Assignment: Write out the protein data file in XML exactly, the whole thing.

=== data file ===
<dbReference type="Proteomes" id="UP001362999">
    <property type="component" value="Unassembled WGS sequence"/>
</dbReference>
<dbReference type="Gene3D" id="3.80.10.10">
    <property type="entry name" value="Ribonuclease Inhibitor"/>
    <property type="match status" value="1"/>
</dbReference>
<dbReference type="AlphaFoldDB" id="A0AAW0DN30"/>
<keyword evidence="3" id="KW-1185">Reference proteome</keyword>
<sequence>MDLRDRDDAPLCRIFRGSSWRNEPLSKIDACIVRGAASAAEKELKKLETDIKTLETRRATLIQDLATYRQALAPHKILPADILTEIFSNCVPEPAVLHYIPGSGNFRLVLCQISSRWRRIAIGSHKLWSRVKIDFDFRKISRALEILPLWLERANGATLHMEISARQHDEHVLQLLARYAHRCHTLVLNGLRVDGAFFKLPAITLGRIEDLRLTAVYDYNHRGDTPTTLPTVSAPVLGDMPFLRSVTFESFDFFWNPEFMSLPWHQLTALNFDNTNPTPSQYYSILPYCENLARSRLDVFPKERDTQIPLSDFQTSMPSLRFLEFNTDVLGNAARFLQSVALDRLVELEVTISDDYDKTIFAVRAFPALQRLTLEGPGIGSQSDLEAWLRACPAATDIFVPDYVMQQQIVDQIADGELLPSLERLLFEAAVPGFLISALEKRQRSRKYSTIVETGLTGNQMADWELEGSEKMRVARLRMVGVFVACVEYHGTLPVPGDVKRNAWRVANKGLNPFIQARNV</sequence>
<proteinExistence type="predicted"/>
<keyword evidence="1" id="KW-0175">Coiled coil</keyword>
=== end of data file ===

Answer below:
<dbReference type="Proteomes" id="UP001362999">
    <property type="component" value="Unassembled WGS sequence"/>
</dbReference>
<dbReference type="Gene3D" id="3.80.10.10">
    <property type="entry name" value="Ribonuclease Inhibitor"/>
    <property type="match status" value="1"/>
</dbReference>
<dbReference type="AlphaFoldDB" id="A0AAW0DN30"/>
<keyword evidence="3" id="KW-1185">Reference proteome</keyword>
<sequence>MDLRDRDDAPLCRIFRGSSWRNEPLSKIDACIVRGAASAAEKELKKLETDIKTLETRRATLIQDLATYRQALAPHKILPADILTEIFSNCVPEPAVLHYIPGSGNFRLVLCQISSRWRRIAIGSHKLWSRVKIDFDFRKISRALEILPLWLERANGATLHMEISARQHDEHVLQLLARYAHRCHTLVLNGLRVDGAFFKLPAITLGRIEDLRLTAVYDYNHRGDTPTTLPTVSAPVLGDMPFLRSVTFESFDFFWNPEFMSLPWHQLTALNFDNTNPTPSQYYSILPYCENLARSRLDVFPKERDTQIPLSDFQTSMPSLRFLEFNTDVLGNAARFLQSVALDRLVELEVTISDDYDKTIFAVRAFPALQRLTLEGPGIGSQSDLEAWLRACPAATDIFVPDYVMQQQIVDQIADGELLPSLERLLFEAAVPGFLISALEKRQRSRKYSTIVETGLTGNQMADWELEGSEKMRVARLRMVGVFVACVEYHGTLPVPGDVKRNAWRVANKGLNPFIQARNV</sequence>
<proteinExistence type="predicted"/>
<keyword evidence="1" id="KW-0175">Coiled coil</keyword>